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Virtualization Desktop Startup Qumranet Debuts

The company was co-founded by former XenSource guru Moshe Bar and former Cisco director of engineering Rami Tamir.
A desktop virtualization vendor that's been operating in stealth mode, Qumranet, has emerged as one of the first companies to make use of the KVM virtualization engine, already implanted in the Linux kernel.

Few developers know much about KVM. It was added to Linux kernel 2.6.20 in October 2006. KVM is a hypervisor capable of making use of the virtualization assists built into the latest Intel and AMD chips. Those hardware hooks simplify some of the complexity in the x86 instruction set, giving KVM a lean and mean profile at just 12,000 lines of code.

Qumranet is offering one of the first virtualization products to be built on top of KVM. That may be because the lead KVM developer, Avi Kiviti, and several other developers are part of the startup, which has offices in Netanya, Israel, and Sunnyvale, Calif.

Qumranet made its debut Monday at the Demofall 07 show in San Diego, emphasizing its desktop virtualization product, Solid Independent Computing Environment, or Solid ICE. It's meant to be able to host thousands of either Windows or Linux desktops from central servers. One server can host both types of desktops. In addition, each user desktop may show a high degree of individualization.

"Typically, desktop virtualization is good for IT managers, bad for end users," says John-Marc Clark, marketing director of Qumranet, in an interview. That's because virtualization centralizes user software on large servers managed by IT, eliminating much of the patching and upgrade costs associated with user machines. On the other hand, it imposes a user desktop, or a few variations of a standard desktop, on thousands of users without them being able to influence it.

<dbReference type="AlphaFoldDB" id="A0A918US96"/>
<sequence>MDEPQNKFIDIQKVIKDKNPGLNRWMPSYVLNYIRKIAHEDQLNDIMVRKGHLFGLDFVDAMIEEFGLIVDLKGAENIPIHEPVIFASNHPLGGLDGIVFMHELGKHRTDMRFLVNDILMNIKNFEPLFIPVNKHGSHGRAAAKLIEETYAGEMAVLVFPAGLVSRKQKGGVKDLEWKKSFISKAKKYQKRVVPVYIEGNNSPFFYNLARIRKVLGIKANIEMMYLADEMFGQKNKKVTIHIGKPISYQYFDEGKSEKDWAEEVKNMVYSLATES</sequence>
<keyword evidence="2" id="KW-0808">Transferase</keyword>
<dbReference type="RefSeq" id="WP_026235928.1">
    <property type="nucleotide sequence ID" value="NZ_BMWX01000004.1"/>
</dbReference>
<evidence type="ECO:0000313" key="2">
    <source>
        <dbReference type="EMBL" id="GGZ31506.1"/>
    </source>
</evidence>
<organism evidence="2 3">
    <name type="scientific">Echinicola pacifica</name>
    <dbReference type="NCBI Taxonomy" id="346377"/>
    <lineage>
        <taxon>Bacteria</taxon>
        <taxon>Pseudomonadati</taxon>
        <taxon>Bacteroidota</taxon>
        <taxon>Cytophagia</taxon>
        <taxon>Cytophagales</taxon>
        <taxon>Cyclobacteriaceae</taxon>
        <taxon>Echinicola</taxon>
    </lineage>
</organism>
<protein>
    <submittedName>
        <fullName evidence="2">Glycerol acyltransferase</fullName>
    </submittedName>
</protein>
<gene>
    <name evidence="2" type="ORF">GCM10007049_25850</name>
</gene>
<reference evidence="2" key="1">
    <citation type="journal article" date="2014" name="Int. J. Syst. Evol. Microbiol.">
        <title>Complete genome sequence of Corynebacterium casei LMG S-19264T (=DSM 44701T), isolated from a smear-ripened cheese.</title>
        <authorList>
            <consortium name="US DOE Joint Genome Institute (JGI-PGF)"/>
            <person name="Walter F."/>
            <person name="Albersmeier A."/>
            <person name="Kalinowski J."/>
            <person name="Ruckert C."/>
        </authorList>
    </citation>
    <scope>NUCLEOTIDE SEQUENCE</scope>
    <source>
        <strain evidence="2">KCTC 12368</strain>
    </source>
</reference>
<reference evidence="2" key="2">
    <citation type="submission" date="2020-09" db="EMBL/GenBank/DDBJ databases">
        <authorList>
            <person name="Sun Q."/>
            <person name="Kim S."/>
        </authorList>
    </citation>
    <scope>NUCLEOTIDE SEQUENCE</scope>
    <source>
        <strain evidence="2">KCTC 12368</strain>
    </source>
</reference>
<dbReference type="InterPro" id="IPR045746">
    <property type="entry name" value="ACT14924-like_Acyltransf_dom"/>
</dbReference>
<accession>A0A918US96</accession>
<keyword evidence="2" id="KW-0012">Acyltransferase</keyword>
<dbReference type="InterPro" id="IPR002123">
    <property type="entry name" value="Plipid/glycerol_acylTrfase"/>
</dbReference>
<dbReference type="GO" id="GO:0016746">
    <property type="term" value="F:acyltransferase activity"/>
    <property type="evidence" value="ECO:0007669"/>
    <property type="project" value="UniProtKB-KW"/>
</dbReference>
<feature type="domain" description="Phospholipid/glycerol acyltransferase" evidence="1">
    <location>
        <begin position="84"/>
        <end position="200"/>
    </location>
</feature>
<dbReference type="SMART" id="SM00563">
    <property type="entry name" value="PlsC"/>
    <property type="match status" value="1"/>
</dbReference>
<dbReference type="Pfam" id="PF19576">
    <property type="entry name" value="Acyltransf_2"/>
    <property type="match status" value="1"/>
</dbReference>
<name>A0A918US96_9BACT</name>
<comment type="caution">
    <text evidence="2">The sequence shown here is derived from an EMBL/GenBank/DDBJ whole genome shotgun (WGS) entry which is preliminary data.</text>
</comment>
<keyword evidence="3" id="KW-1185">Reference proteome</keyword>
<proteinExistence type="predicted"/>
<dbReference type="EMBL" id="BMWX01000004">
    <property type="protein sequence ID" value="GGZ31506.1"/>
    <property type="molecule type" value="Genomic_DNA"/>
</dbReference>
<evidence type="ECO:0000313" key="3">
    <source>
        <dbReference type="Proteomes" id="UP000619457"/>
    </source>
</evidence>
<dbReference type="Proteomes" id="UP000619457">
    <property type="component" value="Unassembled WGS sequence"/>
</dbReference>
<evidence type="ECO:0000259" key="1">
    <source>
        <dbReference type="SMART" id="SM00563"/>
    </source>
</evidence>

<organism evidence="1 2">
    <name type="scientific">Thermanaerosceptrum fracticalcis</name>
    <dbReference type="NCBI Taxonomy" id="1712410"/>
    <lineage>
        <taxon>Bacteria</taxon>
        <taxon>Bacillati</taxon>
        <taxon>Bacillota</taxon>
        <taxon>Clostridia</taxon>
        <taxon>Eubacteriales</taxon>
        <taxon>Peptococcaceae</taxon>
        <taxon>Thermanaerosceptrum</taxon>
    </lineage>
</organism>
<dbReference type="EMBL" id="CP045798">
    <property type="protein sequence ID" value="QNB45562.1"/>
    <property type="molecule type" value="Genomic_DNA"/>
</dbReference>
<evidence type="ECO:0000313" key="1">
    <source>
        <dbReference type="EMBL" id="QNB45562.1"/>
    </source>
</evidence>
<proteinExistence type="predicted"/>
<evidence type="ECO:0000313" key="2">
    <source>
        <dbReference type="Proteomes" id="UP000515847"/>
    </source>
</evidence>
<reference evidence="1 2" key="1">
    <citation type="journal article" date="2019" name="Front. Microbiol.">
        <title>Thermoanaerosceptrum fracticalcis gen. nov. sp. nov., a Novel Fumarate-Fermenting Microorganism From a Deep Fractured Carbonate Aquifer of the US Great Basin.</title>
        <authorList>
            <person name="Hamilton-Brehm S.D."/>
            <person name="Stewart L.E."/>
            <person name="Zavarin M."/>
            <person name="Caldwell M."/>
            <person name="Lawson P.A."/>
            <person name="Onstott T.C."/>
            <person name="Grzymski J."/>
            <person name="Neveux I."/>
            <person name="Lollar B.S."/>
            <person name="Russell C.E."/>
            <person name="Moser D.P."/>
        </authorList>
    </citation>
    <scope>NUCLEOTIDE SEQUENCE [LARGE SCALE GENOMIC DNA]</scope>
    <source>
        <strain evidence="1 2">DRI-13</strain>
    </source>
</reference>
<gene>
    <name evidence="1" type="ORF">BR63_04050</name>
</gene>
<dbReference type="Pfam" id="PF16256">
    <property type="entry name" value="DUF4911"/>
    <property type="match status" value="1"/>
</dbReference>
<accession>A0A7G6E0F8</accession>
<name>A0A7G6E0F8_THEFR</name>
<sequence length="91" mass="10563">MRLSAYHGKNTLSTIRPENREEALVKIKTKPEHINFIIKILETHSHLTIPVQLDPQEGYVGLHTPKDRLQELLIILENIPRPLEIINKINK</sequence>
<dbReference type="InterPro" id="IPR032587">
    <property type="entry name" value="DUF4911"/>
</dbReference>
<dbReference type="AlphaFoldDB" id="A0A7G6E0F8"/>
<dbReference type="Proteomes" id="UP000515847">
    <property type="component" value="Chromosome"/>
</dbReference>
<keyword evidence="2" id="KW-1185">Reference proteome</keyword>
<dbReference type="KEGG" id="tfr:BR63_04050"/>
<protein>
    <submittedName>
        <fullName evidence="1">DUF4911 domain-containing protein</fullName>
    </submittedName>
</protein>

The Solid ICE approach lets users add an application to their desktops, then captures the addition and saves it as a virtual machine image specific to a given user. A policy engine tracks what's on each user's desktop and enforces restrictions on what can be added, Clark says.

In addition, Qumranet sought to make the desktops virtualized on central servers as efficient as possible. "We said, 'let's make a big impediment to desktop virtualization go away. Let's put the hypervisor into the operating system,' " said Clark. With an open source hypervisor in Linux, virtual machines may be created to run either Windows or Linux above the kernel's KVM.

To round out its desktop product, however, it needed to invent a new and proprietary protocol that it calls Spice. Spice gives Solid ICE a way to manage connections between virtualization servers and desktops, claims Clark.

Microsoft's Viridian, to be launched within six months of the February launch of Windows Server 2008, also will be a hypervisor built into the operating system. It will run Microsoft's Virtual Server virtual machines, with an ability to convert VMware's virtual machines into Viridian-compatible VMs.

VMware's ESX Server also can run either Windows or Linux operating systems above the hypervisor. It's positioned as an independent layer of virtualization software outside either the Linux or Windows any operating system.

Linux distributors Red Hat and Novell also have recently integrated the Xen open source hypervisor as a module that can be activated by the Linux kernel. Established at the end of 2005, Qumranet has 45 employees and was co-founded by CTO Moshe Bar, one of the co-founders of XenSource. President Rami Tamir is former director of engineering at Cisco Systems Israel for six years. Qumranet is named for Qumra, the cave where the Dead Sea Scrolls were found.